Skeleton Crosswords And Symmetry
Like the cryptic crossword, one's ability to solve skeleton crosswords starts off fairly limited, but is built up over time as you learn the tips and techniques necessary to solve them.
One of the most crucial things to understand with skeleton crosswords is that the grids usually exhibit symmetry, and this symmetry can be used to help you solve the puzzle a lot more easily. This is because symmetries put in place certain restrictions as to how a grid must look in a way that an unsymmetrical grid does not. Using and understanding this is one of the keys to solving skeleton crosswords.
So, what type of symmetry do crossword grids exhibit? Well it does vary from grid to grid, but on Wordy Puzzle which is clearly what we're focused on here, they exhibit the most standard rotational symmetry that appears in nearly all crossword grids.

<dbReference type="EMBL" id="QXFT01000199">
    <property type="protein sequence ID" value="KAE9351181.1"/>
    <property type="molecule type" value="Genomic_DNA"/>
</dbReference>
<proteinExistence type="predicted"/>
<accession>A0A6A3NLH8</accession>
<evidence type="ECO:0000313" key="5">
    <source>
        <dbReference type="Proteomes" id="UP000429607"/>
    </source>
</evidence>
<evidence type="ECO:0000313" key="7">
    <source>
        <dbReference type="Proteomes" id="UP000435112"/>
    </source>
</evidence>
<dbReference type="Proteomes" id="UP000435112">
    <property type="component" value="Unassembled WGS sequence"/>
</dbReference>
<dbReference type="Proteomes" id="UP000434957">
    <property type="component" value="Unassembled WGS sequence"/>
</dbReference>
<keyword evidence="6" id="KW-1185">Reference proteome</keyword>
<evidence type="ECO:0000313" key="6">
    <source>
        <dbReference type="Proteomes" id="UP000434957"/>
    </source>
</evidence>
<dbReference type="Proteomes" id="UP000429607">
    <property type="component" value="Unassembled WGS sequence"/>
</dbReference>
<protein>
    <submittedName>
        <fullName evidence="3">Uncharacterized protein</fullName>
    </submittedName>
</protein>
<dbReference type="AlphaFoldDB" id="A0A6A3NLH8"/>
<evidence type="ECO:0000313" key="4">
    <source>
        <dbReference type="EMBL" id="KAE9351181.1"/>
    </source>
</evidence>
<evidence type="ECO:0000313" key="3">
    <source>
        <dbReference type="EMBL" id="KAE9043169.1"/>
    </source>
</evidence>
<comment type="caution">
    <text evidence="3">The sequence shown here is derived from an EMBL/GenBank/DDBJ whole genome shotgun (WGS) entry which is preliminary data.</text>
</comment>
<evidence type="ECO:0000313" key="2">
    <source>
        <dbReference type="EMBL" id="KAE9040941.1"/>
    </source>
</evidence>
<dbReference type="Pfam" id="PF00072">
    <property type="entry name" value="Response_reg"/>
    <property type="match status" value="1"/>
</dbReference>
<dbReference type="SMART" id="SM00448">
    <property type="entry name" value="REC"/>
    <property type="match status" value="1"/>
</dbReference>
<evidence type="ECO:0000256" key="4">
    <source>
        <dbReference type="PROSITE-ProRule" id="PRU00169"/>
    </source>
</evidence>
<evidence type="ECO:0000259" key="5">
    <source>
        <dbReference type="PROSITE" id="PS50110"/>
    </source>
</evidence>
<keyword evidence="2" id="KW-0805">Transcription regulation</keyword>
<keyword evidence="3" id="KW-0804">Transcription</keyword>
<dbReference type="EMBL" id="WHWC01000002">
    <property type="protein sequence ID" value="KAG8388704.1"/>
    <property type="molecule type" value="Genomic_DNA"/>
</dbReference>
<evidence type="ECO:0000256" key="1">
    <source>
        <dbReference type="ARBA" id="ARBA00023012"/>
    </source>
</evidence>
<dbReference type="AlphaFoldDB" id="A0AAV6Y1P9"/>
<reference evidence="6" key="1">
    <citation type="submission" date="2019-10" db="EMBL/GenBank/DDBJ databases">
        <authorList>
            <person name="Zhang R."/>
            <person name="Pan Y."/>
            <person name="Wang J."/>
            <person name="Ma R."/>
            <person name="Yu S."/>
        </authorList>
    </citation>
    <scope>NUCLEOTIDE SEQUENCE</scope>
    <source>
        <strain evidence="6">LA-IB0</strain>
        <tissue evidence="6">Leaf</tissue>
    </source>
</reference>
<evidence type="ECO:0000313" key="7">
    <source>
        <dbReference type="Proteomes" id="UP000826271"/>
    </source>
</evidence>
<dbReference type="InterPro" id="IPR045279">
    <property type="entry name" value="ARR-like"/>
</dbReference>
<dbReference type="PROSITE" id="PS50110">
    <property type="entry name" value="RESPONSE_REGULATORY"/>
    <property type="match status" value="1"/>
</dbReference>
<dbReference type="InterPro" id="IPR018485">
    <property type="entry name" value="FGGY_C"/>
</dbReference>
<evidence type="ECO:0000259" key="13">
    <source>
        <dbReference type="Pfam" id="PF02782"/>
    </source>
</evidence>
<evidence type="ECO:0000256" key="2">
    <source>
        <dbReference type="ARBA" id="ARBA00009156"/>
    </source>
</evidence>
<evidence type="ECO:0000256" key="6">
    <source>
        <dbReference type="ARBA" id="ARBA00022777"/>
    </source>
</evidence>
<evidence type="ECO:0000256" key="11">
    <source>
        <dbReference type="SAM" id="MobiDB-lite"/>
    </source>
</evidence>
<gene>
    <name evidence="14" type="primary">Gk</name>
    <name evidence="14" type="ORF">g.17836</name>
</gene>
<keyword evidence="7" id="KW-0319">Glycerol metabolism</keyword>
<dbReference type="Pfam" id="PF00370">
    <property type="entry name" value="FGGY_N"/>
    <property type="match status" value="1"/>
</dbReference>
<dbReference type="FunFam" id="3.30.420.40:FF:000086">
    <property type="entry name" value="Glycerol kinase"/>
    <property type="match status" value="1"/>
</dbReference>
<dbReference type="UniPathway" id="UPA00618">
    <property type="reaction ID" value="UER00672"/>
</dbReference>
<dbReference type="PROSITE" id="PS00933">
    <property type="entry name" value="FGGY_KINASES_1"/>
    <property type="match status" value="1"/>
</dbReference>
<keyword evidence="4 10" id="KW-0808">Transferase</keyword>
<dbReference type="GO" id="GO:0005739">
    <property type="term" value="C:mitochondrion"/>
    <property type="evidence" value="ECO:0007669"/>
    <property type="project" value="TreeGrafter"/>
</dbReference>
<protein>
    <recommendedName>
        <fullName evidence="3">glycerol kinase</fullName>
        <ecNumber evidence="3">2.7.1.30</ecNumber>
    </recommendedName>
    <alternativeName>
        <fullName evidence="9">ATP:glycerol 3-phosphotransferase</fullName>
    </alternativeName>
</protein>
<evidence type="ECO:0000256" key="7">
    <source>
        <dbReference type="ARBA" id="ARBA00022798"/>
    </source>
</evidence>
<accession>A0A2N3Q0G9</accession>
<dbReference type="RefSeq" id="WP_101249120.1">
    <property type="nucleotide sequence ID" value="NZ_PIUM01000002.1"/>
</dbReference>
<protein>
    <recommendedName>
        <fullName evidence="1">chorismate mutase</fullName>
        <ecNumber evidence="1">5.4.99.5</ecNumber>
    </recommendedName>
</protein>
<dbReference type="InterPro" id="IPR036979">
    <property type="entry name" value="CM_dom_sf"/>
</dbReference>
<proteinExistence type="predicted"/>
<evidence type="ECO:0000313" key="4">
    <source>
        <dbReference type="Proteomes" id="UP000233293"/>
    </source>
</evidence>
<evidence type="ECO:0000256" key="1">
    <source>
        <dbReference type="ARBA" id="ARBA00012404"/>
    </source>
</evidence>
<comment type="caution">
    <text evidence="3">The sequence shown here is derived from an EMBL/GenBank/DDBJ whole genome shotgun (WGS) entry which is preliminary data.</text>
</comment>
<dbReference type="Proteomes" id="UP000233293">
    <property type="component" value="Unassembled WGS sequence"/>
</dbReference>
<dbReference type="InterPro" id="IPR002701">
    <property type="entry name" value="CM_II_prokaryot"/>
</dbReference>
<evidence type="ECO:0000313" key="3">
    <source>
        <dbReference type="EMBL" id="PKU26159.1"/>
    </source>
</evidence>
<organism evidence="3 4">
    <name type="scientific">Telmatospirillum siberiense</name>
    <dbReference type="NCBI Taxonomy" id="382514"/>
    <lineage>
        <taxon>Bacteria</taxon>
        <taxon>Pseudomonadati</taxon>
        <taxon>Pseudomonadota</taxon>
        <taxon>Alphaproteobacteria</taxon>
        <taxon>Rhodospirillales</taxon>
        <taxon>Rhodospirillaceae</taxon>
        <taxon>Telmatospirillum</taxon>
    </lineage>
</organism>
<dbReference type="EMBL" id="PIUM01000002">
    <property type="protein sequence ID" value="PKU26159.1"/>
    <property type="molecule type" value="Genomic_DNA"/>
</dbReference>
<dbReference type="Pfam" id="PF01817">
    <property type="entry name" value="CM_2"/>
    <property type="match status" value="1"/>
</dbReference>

If you are unsure what this means, or find it hard to visualise the rotation in your head, then here is what it means mathematically:
Imagine we have a 10 x 10 puzzle to make the numbering very simple. If square 1 (row 1, col 1) is black, then so almost must be square 100 (row 10, col 10) in order to preserve the symmetry. Likewise if square 2 is white, then square 99 must be white to.
So when you are given information at the start of the grid about certain black squares and certain clue squares, you can use this elsewhere in the grid to make more deductions. In many cases, if you are given 6 pieces of information at the start of the grid, then there are 6 other squares you can mark as a result.
Your solving notation is useful too - clearly if you know where a black square is, then mark it: if you know a square must be white, or it contains an answer in other words, then you will want to mark this too. On paper many people put a dot in a square to mark it, and indeed you might wish to do the same with the online solver here at Wordy Puzzle too so you know that it must be an answer letter square, then fill it in accordingly when you know what it must be.
Date written: 01 Apr 2015
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